What is Risk Based Inspection (RBI)?
Risk Based Inspection (RBI) is a process used to develop inspection and other maintenance mitigation plans based on risk. RBI means prioritized risk inspection and is a sound integrity plan if coupled with a Management of Change (MOC) program and the equipment operating within the integrity Operating Window (IOW).
Normally, Inspection costs and risks are reduced by implementing an RBI approach but reducing inspection costs is not the prime concern of RBI. The safety and integrity of the equipment are the prime concern. RBI Assessment includes considering the risk drivers, determining damage mechanism, extent, type, size, and location; selecting the most suitable inspection types and examination methods and techniques, choosing the inspection and examination coverage and frequency,
Determining the inspection interval, considering other risk-mitigating measures, and resolving the residual risk if the inspection plan and recommendations were implemented.
The output of the RBI assessment is the inspection plan plus non-inspection recommendations (repair, replacement, alteration, process change, use of inhibitors). To assess the probability of failure, you should consider all the possible damage mechanisms.
RBI will not compensate for
- Inaccurate or missing information.
- Preliminary design or faulty equipment installation.
- Lack of sound engineering or operational judgment.
- Operating outside the acceptable design envelope.
What are the Benefits of Risk Based Inspection (RBI)?
Hidden Benefits of Risk Based Inspection (RBI) are:
- A reduction in risk for the facilities and equipment assessed.
- An understanding of the current risk.
- Cost optimization on inspection resources.
- Optimized schedule shutdown frequencies.
- Increased knowledge of plant team about their equipment.
- Improved uptime and reliability.
- Reduced likelihood of catastrophic failure.
- Greater business flexibility.
- Improved quality of the inspection.
- Spend focused on the high-risk items.
- Cost-saving potential.
- Reduced downtime for inspection.
- The extended interval between inspections.
- Wasteful inspections eliminated.
Reducing inspection costs is usually not the primary objective of an RBI Assessment, but it is frequently a side effect of optimization.
What are the Types of Risk Assessment?
A Risk Assessment is more than a careful examination of what in work could cause harm. So that you can weigh up whether you took enough precautions or should do more to prevent them.
1) Qualitative Risk Assessment
The Qualitative Risk Assessment is the most common form of risk assessment. You will often see this type of risk assessment in workplaces. It is based on the personal judgment and expertise of the assessor. They will often use their own experience and consult with others carrying out the activity and best practice guidance to reach their decisions.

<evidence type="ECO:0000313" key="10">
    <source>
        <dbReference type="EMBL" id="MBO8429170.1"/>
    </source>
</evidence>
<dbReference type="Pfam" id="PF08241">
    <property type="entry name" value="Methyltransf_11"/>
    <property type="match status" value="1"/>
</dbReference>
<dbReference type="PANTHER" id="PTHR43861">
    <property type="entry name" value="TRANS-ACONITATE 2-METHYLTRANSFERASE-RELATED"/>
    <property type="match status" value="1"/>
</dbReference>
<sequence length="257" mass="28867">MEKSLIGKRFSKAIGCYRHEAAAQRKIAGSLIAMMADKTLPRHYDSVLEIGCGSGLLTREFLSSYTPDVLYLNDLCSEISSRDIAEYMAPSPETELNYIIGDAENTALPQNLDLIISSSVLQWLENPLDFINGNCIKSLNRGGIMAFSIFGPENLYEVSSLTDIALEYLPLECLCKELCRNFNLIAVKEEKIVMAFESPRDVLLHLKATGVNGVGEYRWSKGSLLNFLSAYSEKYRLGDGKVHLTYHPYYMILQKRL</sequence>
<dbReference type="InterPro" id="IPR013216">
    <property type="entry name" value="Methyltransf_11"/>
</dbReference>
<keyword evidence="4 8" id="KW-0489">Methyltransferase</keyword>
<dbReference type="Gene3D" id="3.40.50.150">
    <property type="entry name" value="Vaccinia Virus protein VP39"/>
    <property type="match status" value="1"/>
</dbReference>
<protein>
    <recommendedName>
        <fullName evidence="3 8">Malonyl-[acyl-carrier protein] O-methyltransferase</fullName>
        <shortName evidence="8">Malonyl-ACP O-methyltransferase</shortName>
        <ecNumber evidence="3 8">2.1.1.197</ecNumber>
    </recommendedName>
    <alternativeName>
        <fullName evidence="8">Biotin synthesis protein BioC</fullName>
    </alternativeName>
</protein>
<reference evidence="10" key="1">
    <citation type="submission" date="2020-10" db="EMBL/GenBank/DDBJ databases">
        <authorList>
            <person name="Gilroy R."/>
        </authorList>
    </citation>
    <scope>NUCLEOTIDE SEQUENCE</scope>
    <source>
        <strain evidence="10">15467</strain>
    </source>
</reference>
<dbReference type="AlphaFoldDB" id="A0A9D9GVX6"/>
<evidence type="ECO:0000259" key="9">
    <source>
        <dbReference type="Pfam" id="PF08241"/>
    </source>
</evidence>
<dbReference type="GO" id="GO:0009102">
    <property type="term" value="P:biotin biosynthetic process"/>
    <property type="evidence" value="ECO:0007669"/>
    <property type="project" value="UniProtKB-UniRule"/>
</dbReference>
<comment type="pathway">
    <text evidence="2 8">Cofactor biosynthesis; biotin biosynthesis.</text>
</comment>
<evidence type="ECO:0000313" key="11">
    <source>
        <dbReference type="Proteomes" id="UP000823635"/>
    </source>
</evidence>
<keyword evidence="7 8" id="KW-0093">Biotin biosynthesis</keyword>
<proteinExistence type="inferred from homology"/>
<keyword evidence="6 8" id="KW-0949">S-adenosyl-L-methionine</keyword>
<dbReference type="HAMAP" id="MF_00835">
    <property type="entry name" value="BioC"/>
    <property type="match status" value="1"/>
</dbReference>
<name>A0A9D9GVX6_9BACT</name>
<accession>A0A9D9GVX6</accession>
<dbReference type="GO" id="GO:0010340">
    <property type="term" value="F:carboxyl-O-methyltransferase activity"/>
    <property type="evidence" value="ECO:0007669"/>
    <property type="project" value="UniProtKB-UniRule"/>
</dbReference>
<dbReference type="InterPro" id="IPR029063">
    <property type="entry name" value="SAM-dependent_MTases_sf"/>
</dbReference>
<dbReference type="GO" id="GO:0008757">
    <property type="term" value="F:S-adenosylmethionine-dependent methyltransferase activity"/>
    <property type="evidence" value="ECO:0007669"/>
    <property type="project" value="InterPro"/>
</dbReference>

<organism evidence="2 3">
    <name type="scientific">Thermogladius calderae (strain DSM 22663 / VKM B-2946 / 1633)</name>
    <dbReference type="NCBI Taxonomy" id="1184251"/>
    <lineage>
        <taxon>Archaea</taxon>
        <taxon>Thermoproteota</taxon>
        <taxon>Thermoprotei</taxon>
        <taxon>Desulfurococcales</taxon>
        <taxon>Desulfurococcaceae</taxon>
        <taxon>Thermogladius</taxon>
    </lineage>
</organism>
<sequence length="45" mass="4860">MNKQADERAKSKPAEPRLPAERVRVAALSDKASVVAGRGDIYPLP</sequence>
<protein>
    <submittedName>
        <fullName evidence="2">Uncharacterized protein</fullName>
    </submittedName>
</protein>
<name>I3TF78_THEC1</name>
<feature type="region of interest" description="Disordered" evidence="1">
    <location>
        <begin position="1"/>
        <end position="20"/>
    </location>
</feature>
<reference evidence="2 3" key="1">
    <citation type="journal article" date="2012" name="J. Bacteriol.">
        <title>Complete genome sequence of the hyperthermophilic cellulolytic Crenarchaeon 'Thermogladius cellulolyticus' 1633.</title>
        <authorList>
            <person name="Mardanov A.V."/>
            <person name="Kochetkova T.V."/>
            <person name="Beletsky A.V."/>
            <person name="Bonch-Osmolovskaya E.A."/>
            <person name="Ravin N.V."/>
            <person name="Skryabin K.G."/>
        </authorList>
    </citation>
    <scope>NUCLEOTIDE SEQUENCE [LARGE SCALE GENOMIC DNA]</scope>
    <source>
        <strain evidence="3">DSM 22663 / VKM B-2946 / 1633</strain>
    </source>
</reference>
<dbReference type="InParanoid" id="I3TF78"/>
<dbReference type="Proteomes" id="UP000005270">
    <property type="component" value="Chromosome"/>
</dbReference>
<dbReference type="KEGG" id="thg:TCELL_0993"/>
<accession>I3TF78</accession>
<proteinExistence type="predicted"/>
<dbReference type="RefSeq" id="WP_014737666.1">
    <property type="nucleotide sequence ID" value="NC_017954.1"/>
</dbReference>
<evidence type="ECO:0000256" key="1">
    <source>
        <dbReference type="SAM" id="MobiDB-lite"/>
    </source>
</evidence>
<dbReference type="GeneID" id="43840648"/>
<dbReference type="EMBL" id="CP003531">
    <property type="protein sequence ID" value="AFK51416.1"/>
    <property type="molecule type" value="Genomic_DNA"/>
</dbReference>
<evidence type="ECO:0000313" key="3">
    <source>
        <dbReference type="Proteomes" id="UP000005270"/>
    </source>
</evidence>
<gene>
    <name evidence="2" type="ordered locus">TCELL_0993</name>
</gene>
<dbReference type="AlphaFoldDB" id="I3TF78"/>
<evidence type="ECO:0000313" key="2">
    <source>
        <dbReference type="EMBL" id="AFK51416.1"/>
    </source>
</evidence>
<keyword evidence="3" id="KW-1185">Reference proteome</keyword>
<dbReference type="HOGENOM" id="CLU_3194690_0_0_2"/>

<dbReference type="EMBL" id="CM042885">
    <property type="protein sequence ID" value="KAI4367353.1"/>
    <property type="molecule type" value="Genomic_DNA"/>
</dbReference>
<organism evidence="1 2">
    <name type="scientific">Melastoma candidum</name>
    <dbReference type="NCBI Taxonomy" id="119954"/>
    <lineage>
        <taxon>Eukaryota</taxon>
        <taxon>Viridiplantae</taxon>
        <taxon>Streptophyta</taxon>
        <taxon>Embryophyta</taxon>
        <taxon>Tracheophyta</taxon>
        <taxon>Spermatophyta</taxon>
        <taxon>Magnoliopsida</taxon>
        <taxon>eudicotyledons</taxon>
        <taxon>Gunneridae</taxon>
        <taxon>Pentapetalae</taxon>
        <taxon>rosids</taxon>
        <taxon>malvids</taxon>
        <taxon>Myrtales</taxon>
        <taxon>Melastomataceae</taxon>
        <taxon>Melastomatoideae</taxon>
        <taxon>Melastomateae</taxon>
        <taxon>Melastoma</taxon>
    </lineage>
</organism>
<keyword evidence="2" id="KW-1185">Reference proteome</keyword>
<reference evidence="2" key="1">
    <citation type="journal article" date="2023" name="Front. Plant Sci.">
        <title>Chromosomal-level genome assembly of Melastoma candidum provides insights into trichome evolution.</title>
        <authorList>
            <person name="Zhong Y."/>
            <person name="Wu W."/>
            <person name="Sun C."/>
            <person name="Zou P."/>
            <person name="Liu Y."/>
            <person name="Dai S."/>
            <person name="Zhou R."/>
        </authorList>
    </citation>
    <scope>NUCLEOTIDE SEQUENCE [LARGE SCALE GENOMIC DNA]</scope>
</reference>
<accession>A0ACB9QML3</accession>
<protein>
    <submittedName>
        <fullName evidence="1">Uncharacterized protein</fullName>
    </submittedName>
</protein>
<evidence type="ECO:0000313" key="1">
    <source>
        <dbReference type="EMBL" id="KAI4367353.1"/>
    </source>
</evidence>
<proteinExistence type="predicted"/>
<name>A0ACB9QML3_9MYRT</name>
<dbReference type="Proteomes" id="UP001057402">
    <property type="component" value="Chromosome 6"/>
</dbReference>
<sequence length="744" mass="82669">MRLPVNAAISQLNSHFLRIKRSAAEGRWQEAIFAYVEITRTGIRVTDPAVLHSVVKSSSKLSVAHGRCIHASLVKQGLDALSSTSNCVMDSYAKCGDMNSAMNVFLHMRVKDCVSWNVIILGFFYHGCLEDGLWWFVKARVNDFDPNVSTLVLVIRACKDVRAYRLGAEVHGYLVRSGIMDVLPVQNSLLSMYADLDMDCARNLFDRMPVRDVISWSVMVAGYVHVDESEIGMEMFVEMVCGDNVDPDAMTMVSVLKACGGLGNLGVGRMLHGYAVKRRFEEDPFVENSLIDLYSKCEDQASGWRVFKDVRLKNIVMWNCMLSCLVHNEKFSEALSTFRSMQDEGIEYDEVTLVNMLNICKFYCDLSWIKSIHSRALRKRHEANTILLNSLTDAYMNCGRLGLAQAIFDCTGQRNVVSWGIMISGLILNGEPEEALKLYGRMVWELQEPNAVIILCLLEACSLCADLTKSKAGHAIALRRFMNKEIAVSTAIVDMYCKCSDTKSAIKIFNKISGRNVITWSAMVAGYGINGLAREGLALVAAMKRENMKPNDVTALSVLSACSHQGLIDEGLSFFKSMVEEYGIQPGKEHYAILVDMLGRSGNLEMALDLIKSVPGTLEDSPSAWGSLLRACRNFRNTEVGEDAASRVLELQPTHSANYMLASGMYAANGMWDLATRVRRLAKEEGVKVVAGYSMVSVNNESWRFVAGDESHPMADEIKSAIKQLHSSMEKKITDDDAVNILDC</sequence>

Any Healthy and Safety Risk Assessment will start with a simple qualitative assessment. Ina qualitative risk assessment, the assessor, will categorize risk into levels, usually high, medium, or low.
A Qualitative Risk Assessment should be a systematic examination of what in the workplace could cause harm to people to decide whether existing precautions or control measures are adequate or whether more needs to be done to prevent damage.
A Qualitative Risk Assessment will look at the risk of somebody being injured. If that is high, medium, or low, just like any other type of risk assessment, any high stakes will need to be addressed as a priority. Low-level risks can be looked at later or might not require further action to be taken.
A qualitative risk assessment doesn’t need to involve numbers, but the risk is still calculated by the severity of harm x probability of harm. Qualitative Risk Assessment consists in making a formal judgment on the consequence (severity) and possibility (likelihood).
2) Quantitative Risk Assessment
The Quantitative Risk Assessment measures risk by assigning a numerical value. This risk assessment will likely be used with major hazards, like aircraft design and complex chemical or nuclear plants. In carrying out quantitative risk assessments, special quantitative tools and techniques will be used for hazard identification and to estimate the severity of the consequences and the likelihood of realizing the hazards.
Now you can understand here; that we use a risk matrix to identify the risk level of hazards in that activity.
3) Generic Risk Assessment
Generic Risk Assessments cover common hazards for a task or activity. The idea behind generic risk assessment is to cut down on duplication of effort and paperwork. This type of risk assessment will consider the hazards of activity in a single evaluation. That activity may be carried out across different work areas or different sites.